Saks Inc., after sharply narrowing its fourth-quarter loss through expense cuts, better margins and less price promoting, is “carefully moving from defense to offense.”
That’s the mood and strategic shift at Saks Fifth Avenue, according to the luxury chain’s chairman and chief executive officer, Stephen I. Sadove.
“I was pleased with the quarter. We are making progress. We are less promotional,” Sadove told WWD.
On Wednesday, the $2.6 billion Saks reported losses of $4.6 million, or 3 cents a share, in the quarter ended Jan. 30. Adjusted for charges, the company posted earnings per share of 6 cents. The results were a far cry from the year-ago quarter, when Saks lost $99.7 million, or 72 cents, and slashed prices to move bloated inventories exacerbated by the recession.
Revenues in the latest quarter fell 3.4 percent to $811.3 million from $839.6 million, and comparable-store sales dropped 4 percent, though gross margins jumped to 36.5 percent of sales from 21.2 percent. The company has $147 million in cash and zero owed on its revolver loan.
For the year, the loss was $57.9 million, or 40 cents a share, versus a loss of $158.8 million, or $1.15, in 2008. Comp-store sales were down 14.7 percent.
Sadove said the best-performing categories were women’s designer sportswear, handbags, shoes and jewelry. Men’s sportswear held up and cosmetics was OK, but men’s tailored clothing was disappointing.
While still coping with the weak economy, and concerned about reports of depressed consumer confidence, Sadove cited several growth initiatives for Saks Fifth Avenue, among them:
• Becoming a bigger player in the children’s, gourmet and home categories, particularly online.
• Continuing to shift the percentage of inventory to more goods at the “better” and “good” price zones and away from the “best,” or highest, price tier.
• Building the array of exclusives to exceed 20 percent of total volume from less than 10 percent currently.
• Enhanced technology at the main distribution center in Maryland with robotics from KIVA Systems for savings in labor costs and space and improved order fulfillment, and “hold and flow” systems to hold and push out inventory on a demand basis for stocking stores better.
• Ongoing expansion of Off 5th, adding three to five outlets annually and building the jewelry, men’s tailored clothing and classic categories, which are all underpenetrated at the chain.
• Paring back on price promotions.
• Encouraging local marketing initiatives so stores can connect better with consumers at the community level, including events tied to charities and schools, and a resulting dollar shift away from national marketing. Twenty marketing managers were added across the country.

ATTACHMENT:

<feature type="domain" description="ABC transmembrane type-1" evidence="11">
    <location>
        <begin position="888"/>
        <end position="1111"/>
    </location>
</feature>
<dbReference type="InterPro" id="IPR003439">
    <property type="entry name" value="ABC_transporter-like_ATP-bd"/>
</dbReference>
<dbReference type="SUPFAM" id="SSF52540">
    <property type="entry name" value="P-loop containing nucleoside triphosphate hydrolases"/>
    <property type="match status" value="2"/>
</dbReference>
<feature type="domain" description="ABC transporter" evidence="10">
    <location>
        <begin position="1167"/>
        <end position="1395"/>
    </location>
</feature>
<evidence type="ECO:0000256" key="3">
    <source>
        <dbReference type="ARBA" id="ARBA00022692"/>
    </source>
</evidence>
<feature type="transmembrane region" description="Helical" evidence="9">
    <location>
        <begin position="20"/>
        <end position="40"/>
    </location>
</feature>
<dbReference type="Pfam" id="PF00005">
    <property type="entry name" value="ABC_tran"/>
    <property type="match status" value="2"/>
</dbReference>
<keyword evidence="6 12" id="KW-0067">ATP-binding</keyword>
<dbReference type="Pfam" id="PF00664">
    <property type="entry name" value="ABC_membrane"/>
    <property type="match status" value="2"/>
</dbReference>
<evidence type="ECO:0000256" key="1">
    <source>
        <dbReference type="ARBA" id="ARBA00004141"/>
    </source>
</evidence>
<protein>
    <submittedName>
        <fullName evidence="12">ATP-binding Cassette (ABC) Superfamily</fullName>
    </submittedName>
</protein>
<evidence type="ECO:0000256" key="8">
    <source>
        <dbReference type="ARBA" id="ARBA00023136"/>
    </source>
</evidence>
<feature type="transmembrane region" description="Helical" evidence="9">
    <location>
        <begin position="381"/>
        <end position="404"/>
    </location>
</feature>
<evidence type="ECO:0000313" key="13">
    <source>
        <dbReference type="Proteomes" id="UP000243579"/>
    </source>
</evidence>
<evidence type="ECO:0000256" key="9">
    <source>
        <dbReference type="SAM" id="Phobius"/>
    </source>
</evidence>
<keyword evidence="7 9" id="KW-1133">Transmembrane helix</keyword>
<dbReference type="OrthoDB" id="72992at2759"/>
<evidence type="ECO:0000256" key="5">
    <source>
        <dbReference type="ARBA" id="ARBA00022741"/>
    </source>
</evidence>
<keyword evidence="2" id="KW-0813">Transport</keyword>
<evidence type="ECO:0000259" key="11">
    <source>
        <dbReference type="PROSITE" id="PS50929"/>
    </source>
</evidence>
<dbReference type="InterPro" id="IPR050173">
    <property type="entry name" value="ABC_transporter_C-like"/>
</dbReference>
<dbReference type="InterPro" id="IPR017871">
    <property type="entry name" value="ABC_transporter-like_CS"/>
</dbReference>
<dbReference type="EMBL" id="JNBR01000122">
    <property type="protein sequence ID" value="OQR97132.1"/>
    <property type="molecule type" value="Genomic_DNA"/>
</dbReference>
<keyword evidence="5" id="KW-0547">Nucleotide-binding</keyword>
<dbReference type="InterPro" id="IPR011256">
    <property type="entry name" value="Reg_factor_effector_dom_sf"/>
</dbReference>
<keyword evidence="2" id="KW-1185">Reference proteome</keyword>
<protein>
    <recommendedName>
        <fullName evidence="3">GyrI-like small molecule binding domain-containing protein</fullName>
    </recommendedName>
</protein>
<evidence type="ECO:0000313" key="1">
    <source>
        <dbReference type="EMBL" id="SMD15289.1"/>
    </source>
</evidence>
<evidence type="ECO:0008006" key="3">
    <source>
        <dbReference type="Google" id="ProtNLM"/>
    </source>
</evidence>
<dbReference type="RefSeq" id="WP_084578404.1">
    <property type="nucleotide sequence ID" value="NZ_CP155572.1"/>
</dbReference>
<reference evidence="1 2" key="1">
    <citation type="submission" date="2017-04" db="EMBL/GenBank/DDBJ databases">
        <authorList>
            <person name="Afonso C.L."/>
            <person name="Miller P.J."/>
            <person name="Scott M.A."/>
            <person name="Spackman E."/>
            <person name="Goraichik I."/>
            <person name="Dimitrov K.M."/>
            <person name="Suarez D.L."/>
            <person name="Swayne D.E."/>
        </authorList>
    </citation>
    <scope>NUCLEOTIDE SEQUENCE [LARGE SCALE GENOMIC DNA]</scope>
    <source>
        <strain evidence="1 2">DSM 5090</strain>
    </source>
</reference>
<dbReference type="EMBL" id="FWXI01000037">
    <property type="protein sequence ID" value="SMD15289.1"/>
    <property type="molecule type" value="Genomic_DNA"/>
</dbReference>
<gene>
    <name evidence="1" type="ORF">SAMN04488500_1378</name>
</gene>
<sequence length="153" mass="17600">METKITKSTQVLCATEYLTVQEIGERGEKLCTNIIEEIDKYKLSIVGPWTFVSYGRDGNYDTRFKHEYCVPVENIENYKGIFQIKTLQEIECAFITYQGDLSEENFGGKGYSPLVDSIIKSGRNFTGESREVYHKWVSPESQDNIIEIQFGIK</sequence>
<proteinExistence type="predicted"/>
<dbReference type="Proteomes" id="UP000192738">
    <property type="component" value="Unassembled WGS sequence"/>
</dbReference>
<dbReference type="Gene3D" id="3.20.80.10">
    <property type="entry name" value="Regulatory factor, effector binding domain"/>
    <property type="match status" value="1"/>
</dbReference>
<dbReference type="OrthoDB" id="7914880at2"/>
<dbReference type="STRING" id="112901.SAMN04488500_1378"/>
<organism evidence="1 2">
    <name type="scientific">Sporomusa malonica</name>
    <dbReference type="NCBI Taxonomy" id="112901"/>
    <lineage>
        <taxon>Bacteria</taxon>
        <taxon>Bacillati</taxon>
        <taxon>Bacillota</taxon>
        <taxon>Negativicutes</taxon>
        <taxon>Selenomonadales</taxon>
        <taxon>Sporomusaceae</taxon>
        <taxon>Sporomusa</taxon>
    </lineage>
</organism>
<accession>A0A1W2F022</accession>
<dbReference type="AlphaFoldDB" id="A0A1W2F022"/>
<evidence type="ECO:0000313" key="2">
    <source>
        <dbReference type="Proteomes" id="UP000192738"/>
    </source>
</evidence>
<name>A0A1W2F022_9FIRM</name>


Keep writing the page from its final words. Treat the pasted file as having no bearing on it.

• Training associates for better selling and clienteling skills.
“There appears to be more stability and predictability than this time last year,” Sadove said on a conference call. “We believe recovery will be fragile. We have yet to see a considerable rebound in consumer demand. We are planning conservatively but carefully moving from defense to offense. We will take some balanced risks.…I don’t see a major shift in terms of traffic. We are very much focused on improving the performance of our current customer base.”
Saks predicts low to midsingle-digit comp-store sales gains for 2010, with the back half stronger than the first. Saks does 45 percent of its volume in the spring and 55 percent through the fall. The company also expects gross margins of 37.5 to 37.8 percent.
Saks’ previously stated goal of achieving an 8 percent operating margin has been put on the back burner. Sadove said he sees “substantial profit growth out there,” but didn’t give a new profit margin target. Last quarter, the Saks’ operating margin expanded to 3.6 percent from a 12.2 percent operating loss a year ago.
Ron Frasch, the retailer’s president and chief merchant, said, “It’s more important than ever to offer differentiated merchandise” and that the aim is to “optimize the good and better product zones and limited distribution product.” Last year, each price zone represented about one-third of the business. Now, Saks is reducing the best price zone by about five to 10 points, even though the retailer remade the third floor of the New York flagship for designer collections last year to demonstrate continued commitment to the top tier.
“There’s no trading down of designers,” Sadove said. The matrix, he stressed, still includes the same designers, just more of their merchandise at lower prices.
Frasch emphasized the Wear bridge floor and the revamped assortment of modern labels and exclusives, including Ralph Lauren Blue, Z Spoke by Zac Posen and La Via 18, as a big differentiator. Elie Tahari and Valentino Red are also key labels there.
On the selling floors, Sadove cited an increased management presence and renewed efforts at clienteling and encouraging shoppers to cross-shop departments.
Regarding the outlets, Sadove said: “Growing Off 5th makes more sense in this environment” and the stores have less leftovers from full-price stores and more product made exclusively for Off 5th. Sadove said the 55-unit outlet chain could grow to 75 stores over five years.
The Fifth Avenue flagship in the fourth quarter outperformed the rest of the store base, though Sadove added that geographically, there aren’t enormous variations in performance. Florida is performing better and some West Coast store declines have moderated a bit, he said.
Sadove did acknowledge the gap between the productivity at Neiman Marcus stores and Saks stores, roughly $500 to $600 in sales per square foot versus $350, respectively, though Neiman’s also has struggled through the recession.
“Some of the gap is location,” Sadove explained. “Some is vendor matrix. Some of it is selling environment. We are dealing with all of those.” In some cases, Saks locations are more productive; in others, they can be lower, he noted.
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